21. @the iron dwarf I remember seeing a post about you giving ideas on a blower setup to connect to the forge with an air flow control valve of sorts. Any way you could enlighten me on that with a link of some sort on how it was made? Right now, I am considering just using an aluminum dryer vent and put an angle piece of tin from an evestrough to connect to the actual forge. It sticks out about 6-8" away from the forge, so I can't imagine the heat itself is an issue, just any sparks so I don't want to use plastic. Right now, I need to figure out how to control it, and I don't want to put
  22. So yesterday was fail at smithing, but today I got something done. I got that Blower hooked up with some help from my father (He is better at electrical than I am). Video of it running etc. https://www.youtube.com/watch?v=PzR4Y8M9_lw
  23. Nope, I think I have read all those posts LOL cause I recognize all those terms HAHA. I will see what I can do, it's relatively difficult to find the thin bricks around here, but I do have two firebricks from an old forge idea I was going to do. It won't surround it, but maybe I can find something. At any rate, I'll try to livestream some smithing this saturday as long as the weather isn't too bad, and i'll get the video clip saved to post.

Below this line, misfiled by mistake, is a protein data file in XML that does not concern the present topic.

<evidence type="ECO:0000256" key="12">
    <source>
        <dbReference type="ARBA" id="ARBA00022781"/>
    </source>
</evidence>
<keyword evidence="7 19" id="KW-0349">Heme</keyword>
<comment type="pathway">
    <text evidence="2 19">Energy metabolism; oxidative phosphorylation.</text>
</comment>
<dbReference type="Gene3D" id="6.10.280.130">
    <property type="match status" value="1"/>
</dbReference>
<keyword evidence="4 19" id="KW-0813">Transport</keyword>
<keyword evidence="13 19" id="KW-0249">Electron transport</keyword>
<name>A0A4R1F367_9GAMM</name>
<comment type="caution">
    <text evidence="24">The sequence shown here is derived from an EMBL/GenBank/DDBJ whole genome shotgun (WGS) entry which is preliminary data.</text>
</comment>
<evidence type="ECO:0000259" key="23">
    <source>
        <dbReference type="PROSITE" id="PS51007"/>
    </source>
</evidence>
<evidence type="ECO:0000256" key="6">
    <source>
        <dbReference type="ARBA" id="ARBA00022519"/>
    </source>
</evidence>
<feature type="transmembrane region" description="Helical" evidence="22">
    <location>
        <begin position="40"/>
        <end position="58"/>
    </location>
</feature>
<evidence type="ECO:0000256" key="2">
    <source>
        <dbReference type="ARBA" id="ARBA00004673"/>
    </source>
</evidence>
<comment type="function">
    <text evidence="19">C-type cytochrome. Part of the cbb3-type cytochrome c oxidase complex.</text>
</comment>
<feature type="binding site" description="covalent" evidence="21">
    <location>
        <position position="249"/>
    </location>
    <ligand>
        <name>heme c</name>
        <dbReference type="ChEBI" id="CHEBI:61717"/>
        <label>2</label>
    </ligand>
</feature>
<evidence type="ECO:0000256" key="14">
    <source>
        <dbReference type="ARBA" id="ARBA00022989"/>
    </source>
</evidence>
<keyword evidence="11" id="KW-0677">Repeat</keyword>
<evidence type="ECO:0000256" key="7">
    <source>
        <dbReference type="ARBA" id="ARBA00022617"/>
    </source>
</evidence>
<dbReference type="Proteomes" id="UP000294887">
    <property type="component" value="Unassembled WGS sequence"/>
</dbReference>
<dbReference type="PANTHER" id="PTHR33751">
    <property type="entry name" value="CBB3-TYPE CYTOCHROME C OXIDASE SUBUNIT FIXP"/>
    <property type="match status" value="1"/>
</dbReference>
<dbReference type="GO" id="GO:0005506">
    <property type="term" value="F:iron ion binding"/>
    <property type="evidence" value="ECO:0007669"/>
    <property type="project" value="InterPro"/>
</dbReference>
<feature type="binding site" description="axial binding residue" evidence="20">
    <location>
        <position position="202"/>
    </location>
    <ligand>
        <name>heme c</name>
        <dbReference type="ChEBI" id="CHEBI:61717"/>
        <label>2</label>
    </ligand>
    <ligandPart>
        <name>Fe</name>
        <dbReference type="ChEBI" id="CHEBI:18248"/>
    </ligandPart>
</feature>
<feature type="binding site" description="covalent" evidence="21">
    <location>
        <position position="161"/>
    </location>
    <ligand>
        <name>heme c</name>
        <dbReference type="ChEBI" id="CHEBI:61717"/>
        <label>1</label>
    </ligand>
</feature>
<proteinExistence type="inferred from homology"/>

24. That's exactly the same one that I have! The wood handle broke apart, not a big deal, but the worst part is the grinding sound that happens when I crank it around. If it gets up to a certain speed it just sounds like the gears are slipping. Seeing as it doesn't do it all the time, I think what's happening s one or more of the fibre washers that separate the cogs are completely destroyed/missing. Then when it rotates enough, they move slightly out of sync and do something loud and obnoxious until it pops back into place. I have to get a puller so I can get the handle off so that